The Genealogy of Matthew

mom-child-300I had written a post to put in my church newsletter, I always post them here also, but I Lost the USB drive I had it saved on. Well I finally found it. So here is the post that was supposed to appear on Mother’s Day.

The Genealogy of Jesus
Matthew 1:1-16
The Bible is full of Genealogies, Those lists of names that seem to go on forever and appear to serve no purpose but to lull us to sleep. It is amazing how many times I have asked someone have you ever read the Bible and they tell me, “I tried but it got to where everyone was begating somebody and I just couldn‟t read it.”
These genealogies are pretty amazing when we slow down and read them though. God stuck little nuggets in there to see if we were still paying attention. Like the story of a cursed man who simply prayed that God would bless him and God did exactly that (1 Chronicles 4:10) or little tidbits of information such as when the Earth was divided (1 Chronicles 1:19).
Matthews‟s genealogy of Jesus is like that. If we slow down and read it we will notice that in this list of 39 fathers four mothers are mentioned. Tamar, Rahab, Ruth, and Bathsheba were important to God. He wanted us to see these four mothers that led to Christ. So what makes these four mothers so important?
Tamar prostituted herself to have an incestuous relationship, Rahab was a prostitute herself, Ruth was a pagan, and Bathsheba strolled around nude and had an affair that led to the death of her husband. In some churches these ladies wouldn‟t even be allowed in the door. Yet Matthew, through the divine inspiration of the Holy Ghost, wanted us to see that not only where these ladies allowed in the door, they were seated at the right hand of God. They were placed on a pedestal to be admired. Rahab even made it into the Hebrews Hall of Faith (Hebrews 11:31).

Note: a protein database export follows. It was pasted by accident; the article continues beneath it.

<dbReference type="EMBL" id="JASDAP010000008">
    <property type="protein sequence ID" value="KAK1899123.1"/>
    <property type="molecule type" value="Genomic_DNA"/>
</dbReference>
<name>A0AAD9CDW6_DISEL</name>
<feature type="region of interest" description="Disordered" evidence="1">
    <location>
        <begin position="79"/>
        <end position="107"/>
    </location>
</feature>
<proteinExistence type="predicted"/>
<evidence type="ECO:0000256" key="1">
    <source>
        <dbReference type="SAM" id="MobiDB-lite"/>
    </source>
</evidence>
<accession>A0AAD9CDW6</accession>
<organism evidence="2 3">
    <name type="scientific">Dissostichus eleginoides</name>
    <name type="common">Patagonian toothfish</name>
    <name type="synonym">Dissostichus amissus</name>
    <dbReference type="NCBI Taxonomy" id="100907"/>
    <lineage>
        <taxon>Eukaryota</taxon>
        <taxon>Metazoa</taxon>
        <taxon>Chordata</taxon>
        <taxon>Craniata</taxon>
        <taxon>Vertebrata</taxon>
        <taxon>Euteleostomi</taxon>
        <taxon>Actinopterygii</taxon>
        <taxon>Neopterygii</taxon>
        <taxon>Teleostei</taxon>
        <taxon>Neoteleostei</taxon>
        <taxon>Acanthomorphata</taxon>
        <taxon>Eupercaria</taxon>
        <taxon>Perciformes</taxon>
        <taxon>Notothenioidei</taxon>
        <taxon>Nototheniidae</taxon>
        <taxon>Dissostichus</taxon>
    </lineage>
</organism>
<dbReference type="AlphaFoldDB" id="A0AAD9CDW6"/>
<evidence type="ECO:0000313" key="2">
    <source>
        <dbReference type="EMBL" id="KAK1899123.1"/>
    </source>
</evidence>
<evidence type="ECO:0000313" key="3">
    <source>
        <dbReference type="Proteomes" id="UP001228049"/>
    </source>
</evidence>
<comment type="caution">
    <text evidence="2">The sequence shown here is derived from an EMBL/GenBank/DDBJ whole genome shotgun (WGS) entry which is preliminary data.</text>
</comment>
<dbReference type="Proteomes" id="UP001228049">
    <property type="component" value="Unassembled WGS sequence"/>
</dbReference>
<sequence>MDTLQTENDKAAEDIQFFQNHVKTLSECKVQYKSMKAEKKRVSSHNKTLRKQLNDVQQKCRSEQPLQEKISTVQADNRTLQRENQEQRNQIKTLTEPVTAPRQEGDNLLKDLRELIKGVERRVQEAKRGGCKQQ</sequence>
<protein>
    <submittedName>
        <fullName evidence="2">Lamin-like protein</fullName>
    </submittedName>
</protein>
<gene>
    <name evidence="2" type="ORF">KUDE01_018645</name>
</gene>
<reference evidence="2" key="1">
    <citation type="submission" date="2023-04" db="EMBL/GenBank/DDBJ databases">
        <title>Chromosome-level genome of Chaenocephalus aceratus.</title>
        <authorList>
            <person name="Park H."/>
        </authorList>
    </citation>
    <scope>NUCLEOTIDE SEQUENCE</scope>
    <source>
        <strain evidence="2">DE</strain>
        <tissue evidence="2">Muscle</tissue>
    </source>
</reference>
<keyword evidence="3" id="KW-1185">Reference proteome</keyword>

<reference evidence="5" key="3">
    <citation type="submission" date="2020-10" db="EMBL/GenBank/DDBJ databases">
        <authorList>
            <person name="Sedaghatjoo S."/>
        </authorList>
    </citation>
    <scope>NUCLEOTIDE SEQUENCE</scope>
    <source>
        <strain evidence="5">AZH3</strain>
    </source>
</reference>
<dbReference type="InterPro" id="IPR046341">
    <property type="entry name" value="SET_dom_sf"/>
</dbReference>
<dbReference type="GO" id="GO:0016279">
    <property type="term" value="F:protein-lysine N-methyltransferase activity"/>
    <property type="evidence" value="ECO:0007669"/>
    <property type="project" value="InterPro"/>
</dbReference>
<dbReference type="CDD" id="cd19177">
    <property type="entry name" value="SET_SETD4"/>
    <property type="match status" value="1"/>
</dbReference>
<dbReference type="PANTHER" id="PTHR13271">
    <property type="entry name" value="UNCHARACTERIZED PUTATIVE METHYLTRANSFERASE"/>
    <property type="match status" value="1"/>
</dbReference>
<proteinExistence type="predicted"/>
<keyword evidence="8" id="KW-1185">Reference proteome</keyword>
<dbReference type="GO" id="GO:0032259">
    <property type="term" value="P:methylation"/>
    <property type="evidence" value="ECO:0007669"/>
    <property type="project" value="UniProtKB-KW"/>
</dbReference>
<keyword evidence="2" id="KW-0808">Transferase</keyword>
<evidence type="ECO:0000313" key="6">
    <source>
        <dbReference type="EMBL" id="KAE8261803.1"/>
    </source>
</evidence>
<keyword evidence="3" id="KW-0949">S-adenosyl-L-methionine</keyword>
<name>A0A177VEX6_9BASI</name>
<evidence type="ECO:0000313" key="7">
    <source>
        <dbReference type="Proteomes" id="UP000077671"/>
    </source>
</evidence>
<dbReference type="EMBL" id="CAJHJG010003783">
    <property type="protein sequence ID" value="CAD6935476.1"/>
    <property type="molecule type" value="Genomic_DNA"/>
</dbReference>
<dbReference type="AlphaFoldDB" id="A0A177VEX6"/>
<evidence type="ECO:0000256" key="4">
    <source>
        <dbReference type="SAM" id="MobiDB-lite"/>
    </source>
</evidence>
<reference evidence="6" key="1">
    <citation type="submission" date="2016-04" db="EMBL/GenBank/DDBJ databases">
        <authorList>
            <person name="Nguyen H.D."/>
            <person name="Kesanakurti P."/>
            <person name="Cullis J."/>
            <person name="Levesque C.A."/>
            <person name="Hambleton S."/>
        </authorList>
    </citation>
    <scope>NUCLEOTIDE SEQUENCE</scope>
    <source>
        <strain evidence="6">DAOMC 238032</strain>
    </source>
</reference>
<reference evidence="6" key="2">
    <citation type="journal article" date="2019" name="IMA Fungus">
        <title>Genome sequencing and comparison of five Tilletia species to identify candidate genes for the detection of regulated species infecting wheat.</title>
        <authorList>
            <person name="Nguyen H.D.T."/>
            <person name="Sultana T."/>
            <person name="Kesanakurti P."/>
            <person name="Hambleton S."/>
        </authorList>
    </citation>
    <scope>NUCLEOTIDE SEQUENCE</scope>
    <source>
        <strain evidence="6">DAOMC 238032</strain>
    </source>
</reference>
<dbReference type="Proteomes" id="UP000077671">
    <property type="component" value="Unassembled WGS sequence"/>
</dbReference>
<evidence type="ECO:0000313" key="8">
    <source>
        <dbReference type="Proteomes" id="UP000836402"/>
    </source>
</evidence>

So why is that? First I think we should realize that no matter what we have done in our past God can use us. Just as these ladies lead to Christ, we also can leave our past behind and lead people to Christ. Each of these women, with the exception of Ruth, when we hear their names the bad they did immediately comes to mind. Yet, let‟s look the type of children they raised.
After Genesis 38 it seems Tamar simply disappears until Matthew chooses to bring her up again. But that isn‟t true. Not only is she mentioned, she is in some mighty fine company. In Ruth 4:11-12 the elders of Bethlehem are giving the marriage of Boaz to Ruth their blessing and they say to him, “May your family be like that of Perez, whom Tamar bore to Judah.” Sounds like the elders felt Tamar did a good job raising her boys.
Rahab not only gets mentioned in Hebrews but James also mentioned her in James 2:25. After Jericho was destroyed she was accepted and lived among the Jews. She met a man named Salmon whose father was the leader of Judah (1 Chronicles 2:10). They were married and raised a son together. Again we can see that Rahab made a fine mother and raised a fine gentleman of a son by the name of Boaz.
Ruth, as we see by God allowing her to be the only Gentile with a book of the Bible named after her, was a woman after God‟s own heart. While not a lot is said about her children in the bible, the book of Ruth says tons about her character. Ruth gave up what she thought would be her only chance to marry (Ruth 1:11-13) after becoming a widow so that she could take care of her mother-in-law. (Ruth 1:16-17). She went to a completely different culture to serve God and be faithful to Him and His Laws.
Last but not least we have Bathsheba, who so easily betrayed her marriage bed and allowed the death of her husband. But look at the son she raised. Solomon became the wisest and richest man alive. Yes, God granted this to Solomon but it was because Solomon only asked for a discerning heart so that he could rule God‟s people justly. God told Solomon, “I‟ll give you whatever you want.” Solomon could have asked for anything. Yet all he wanted was to be able to discern between good and evil.
Moms, you are important. God entrusts you with the care, keeping, and teaching of „His children‟. Be diligent in raising them in Christ‟s love.
MSW
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